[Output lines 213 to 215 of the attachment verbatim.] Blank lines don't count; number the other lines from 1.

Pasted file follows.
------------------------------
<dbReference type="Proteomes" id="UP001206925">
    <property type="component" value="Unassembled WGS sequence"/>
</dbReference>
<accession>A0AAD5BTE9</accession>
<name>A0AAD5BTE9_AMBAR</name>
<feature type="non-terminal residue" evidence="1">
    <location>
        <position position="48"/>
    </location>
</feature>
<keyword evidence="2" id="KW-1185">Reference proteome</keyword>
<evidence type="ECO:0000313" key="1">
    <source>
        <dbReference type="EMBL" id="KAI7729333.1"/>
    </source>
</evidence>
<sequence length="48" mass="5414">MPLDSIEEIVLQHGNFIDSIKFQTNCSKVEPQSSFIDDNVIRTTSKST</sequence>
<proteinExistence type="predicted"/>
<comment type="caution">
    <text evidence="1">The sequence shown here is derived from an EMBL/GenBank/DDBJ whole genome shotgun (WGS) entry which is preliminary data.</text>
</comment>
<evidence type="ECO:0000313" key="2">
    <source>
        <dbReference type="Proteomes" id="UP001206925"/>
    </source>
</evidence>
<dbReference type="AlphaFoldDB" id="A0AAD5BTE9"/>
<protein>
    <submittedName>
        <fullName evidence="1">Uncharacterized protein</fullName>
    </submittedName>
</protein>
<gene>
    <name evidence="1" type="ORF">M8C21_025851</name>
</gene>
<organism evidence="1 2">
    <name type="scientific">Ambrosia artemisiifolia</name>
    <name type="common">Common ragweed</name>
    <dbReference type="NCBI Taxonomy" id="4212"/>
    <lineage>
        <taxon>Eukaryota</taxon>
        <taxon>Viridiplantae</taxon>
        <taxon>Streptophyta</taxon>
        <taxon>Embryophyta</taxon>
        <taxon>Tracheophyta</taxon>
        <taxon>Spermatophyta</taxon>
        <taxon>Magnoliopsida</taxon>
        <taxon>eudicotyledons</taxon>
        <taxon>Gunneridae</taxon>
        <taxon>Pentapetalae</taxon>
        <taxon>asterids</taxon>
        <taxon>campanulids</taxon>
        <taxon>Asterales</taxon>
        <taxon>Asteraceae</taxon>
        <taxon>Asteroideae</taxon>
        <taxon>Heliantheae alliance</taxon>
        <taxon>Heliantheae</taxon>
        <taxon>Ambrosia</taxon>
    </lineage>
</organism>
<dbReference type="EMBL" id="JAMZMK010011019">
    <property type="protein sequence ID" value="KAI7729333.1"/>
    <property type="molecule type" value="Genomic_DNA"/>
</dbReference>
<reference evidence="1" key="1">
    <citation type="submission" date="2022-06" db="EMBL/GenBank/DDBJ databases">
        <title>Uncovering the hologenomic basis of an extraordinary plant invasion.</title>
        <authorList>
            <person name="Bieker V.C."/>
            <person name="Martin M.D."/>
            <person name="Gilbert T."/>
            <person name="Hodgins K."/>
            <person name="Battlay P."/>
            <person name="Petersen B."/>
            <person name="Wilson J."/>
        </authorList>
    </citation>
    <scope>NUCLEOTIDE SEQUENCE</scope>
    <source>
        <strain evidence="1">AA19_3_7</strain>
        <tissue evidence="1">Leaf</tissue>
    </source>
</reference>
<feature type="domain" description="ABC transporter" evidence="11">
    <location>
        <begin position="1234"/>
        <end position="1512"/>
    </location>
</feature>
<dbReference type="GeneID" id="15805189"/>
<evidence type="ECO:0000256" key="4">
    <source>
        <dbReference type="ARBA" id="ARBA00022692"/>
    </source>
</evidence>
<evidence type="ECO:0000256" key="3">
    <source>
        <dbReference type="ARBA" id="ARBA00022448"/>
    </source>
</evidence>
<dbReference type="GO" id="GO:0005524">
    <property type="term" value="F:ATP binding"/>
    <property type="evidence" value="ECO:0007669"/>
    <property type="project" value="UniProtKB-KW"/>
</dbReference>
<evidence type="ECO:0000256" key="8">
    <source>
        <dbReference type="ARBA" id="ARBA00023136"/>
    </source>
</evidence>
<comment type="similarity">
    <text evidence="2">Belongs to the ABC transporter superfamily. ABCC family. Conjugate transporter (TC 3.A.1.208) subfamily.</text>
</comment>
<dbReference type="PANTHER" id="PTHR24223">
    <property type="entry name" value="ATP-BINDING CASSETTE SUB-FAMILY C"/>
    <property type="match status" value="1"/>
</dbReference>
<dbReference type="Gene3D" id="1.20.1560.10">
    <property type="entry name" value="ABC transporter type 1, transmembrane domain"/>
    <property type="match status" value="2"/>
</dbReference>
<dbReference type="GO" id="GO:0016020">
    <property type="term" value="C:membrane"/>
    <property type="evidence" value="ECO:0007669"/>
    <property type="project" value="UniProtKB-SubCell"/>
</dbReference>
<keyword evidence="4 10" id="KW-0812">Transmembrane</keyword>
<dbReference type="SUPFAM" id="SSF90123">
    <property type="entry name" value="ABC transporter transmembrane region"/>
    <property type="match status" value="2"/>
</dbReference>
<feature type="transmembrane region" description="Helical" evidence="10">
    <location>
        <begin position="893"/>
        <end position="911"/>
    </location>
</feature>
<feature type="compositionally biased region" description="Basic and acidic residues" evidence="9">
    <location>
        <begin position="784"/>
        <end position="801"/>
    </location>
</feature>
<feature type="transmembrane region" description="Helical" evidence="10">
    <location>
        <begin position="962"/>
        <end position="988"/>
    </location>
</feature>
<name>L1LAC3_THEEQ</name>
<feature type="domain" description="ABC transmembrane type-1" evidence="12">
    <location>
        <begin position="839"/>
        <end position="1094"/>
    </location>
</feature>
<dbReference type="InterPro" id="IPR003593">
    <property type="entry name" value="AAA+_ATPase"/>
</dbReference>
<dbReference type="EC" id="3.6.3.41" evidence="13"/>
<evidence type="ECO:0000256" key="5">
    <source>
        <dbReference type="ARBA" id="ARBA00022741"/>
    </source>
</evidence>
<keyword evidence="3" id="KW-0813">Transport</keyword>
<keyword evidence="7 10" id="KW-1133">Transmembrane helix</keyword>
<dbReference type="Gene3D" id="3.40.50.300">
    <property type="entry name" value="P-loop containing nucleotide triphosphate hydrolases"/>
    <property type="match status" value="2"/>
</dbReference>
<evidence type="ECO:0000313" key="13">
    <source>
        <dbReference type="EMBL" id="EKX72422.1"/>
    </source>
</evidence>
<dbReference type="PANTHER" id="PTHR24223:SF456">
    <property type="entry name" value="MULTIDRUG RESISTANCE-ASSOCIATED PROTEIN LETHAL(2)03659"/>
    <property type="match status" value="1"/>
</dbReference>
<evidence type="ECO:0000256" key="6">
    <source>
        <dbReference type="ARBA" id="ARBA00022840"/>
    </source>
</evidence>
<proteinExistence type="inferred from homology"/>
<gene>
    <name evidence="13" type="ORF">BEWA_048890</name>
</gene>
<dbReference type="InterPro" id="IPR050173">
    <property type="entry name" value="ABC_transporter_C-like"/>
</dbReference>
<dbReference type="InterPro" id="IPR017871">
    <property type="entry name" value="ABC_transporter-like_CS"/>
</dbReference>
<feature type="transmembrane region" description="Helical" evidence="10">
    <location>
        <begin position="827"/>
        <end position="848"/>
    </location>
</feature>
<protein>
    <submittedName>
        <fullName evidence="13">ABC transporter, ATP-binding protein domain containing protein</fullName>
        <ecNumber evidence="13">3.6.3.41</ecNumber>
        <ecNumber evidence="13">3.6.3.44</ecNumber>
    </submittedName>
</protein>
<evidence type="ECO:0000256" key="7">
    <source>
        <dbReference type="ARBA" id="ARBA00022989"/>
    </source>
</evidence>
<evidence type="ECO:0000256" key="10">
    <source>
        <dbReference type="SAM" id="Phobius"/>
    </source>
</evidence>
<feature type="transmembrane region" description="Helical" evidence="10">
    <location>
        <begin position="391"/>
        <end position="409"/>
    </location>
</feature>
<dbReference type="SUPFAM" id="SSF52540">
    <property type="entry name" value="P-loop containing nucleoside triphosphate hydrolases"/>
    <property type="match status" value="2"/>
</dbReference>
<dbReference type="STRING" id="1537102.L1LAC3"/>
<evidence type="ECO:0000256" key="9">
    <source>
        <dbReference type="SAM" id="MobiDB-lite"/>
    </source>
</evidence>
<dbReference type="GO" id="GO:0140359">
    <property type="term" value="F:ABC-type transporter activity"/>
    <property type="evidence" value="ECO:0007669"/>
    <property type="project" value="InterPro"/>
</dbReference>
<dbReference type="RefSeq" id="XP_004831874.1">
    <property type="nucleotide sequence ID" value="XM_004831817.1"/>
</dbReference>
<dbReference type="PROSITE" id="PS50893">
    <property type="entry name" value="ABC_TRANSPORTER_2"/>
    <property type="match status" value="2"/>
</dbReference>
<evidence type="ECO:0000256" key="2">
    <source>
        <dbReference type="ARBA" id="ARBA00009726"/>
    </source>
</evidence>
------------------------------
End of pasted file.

</evidence>
<evidence type="ECO:0000256" key="10">
    <source>